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Interview with Herbalist and Seed-Saver Richo Cech

Richo Cech watering seedling plants in his greenhouse in Southern Oregon

In early August, we had the pleasure of visiting with herbalist Richo Cech from Strictly Medicinal Seeds at his ranch in southern Oregon. We were greeted not only by Richo’s friendly smile, but also by his beautiful garden full of thriving herbs and happy pollinators.

It’s clear that Richo and his family love what they do. Their fascination with herbs and the art of seed saving led them to start their business back in 1985. Just like their gardens, it has grown into something really special—no wonder our customers love ordering their seeds! As we toured his lovely herb garden, Richo talked to us about how it all started and why he's passionate about seed saving.

Inside Richo's Greenhouse with Garden Beds and Pots

When did you start saving seeds?

Richo: I started saving seeds when I was a little kid. I was sitting on my doorstep at just 4 years old and there were these marigold plants growing nearby. Being curious, I dissected one and found these long black things in there. I suspected that they were seeds and asked my mom if she thought they could be planted. She said she thought so but wasn’t sure if they would grow. I decided to plant them and they grew. That was the miracle of life right there at four years old! Nothing much has changed, I’m still totally cuckoo for cocoa puffs for seeds. I see seeds, and it just stops me in my tracks.

Why do you think that seed saving is important?

Richo: It’s an age-old activity that gives us a chance to do something meaningful. We get to hold the life force in our hands, and it empowers us and gives us the opportunity to improve the environment. I stand in the midst of towering trees on our little five acres and notice that a feral grape has climbed into a persimmon and left a dangling cluster that I would eat if I could reach it (and a bird will eat it if I can't), and I realize that without planting that persimmon tree from a seed 30 years ago, the grape would have nowhere to climb, the bird would have no place to sit, the shade would not shield me. Planting trees from seed saved by your own hands is a long-term proposal for environmental improvement, yet it is one of the few things one can do that really does create reliably positive results. Plant lots of seeds, with love, for the earth—and then let go.

Hand holding seedling to be planted in bigger garden

What do you love most about what you do?

Richo: I love spending so much of my time with plants and nourishing that energy. It puts me in touch with my agrarian roots. It puts me into touch with my food source. My work becomes my friends, the plants, and then they become a part of my body. You improve your friends, and that improves your life. It also gives me an opportunity to serve people’s good health. I get to live in a garden of healthful plants, with peaches and apples, and elderberry syrup in the cupboard.  Butterflies abound, my family is healthy.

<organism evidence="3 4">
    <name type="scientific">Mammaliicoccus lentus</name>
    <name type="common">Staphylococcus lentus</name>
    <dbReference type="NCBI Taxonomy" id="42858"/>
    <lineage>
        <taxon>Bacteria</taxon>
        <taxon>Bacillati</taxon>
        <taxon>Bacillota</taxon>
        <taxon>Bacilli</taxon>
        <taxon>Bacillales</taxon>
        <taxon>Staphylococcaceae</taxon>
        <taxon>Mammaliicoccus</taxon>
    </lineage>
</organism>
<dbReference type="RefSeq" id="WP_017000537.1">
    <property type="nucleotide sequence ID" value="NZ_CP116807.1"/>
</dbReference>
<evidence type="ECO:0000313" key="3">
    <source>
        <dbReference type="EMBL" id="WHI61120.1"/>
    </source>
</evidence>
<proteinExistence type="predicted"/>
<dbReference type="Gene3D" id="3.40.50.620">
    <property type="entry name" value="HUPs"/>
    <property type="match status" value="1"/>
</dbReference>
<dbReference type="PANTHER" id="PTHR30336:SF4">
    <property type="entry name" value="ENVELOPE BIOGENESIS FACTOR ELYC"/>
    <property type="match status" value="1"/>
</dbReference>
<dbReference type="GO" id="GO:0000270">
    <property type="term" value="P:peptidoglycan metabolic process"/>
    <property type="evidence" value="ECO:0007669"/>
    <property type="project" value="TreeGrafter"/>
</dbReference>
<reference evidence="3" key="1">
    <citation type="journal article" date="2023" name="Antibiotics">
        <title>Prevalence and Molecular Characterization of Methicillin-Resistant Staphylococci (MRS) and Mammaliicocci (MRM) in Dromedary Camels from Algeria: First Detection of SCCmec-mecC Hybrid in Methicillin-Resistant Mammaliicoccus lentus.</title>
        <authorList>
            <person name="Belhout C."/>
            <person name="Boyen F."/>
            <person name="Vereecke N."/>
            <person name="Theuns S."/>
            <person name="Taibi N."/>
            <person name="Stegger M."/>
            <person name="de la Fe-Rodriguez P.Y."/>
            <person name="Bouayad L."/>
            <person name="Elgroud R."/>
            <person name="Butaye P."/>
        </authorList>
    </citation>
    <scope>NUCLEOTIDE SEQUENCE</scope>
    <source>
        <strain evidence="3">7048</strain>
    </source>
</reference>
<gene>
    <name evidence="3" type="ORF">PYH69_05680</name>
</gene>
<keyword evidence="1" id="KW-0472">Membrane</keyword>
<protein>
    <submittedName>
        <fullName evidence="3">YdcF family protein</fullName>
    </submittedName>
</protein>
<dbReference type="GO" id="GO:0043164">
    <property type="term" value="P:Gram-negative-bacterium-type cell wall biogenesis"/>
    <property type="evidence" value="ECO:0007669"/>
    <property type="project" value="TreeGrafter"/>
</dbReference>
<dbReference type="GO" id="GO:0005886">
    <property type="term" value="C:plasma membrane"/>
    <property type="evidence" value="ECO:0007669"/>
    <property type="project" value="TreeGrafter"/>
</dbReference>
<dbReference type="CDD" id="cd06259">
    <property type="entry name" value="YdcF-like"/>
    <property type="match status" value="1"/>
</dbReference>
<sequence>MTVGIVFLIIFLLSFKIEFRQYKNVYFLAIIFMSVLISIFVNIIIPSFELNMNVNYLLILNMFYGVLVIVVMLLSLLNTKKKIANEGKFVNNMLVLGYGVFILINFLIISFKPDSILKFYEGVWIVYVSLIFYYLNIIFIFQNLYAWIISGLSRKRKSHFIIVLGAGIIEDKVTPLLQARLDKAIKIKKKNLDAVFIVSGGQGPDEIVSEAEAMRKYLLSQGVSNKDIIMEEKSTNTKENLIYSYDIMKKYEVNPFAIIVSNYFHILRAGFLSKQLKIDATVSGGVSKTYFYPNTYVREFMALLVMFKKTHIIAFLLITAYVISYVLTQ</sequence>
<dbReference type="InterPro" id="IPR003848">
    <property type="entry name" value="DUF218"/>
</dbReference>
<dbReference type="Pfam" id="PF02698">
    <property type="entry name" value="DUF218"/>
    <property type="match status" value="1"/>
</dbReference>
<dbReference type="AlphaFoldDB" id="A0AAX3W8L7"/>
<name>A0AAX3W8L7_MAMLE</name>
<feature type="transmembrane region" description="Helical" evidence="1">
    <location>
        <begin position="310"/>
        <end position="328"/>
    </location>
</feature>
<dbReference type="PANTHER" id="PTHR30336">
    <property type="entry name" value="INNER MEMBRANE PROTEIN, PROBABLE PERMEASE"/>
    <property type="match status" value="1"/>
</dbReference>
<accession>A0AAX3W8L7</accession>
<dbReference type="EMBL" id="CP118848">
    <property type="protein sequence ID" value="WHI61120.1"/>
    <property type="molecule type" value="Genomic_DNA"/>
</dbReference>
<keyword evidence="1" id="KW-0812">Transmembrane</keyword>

What’s your favorite herb?

Richo: I love St. Johns Wort. It blooms in mid-summer with bright yellow flowers. You smash the yellow top between your thumbnails, and what you get is bright red hypersium, which helps to promote a healthy mood and emotional balance. That sort of magical transformation is something that never fails to impress me no matter how many times I do it. It’s just the best.

Richo Cech handling Arnica Seeds and Arnica plants and flowers

Any words of wisdom for those who are new to growing herbs? 

Richo: My advice is to begin with a bit of good earth planted in simple annuals like calendula, chamomile, and summer savory. Start small, experience the joy of seeing the seeds germinate, watch the plants grow, get your fingers around them to weed and cultivate, harvest at the right time, and make use of what you grow. Experiencing this cycle one time, effectively, serves as a foundation for future expansion. The next year, plant a larger selection of species. We have a Lifeline Medicinal Seeds kit that makes for a great foundation. You can select perennials adapted to your USDA hardiness zone and the environment of your garden. Keep growing the plants that do well, and forget about the ones that fail. Keep going every year, and the array of useful plants that do well in your garden will expand. This has been my approach, and I suppose I have registered more failures than successes, but I have no regrets at all.


want to learn more from Richo? 

Get Richo's Five Tips for Growing Medicinal Plants!

 Richo Cech handling Calendula Seeds With Calendula Blurred In Background


Topics: Our Farms, Herbalism


Written by Sara on September 18, 2017

Sara, blog contributor, was born and raised in Colorado (where she now lives) but enjoyed the beauty of the Pacific Northwest for six years. Sara has expressed her botanical interests through studying clinical aromatherapy as well as having her own body care business. She can be found supporting local artists, volunteering at dog rescues, cooking up delicious organic meals, and enjoying the great outdoors with her partner.

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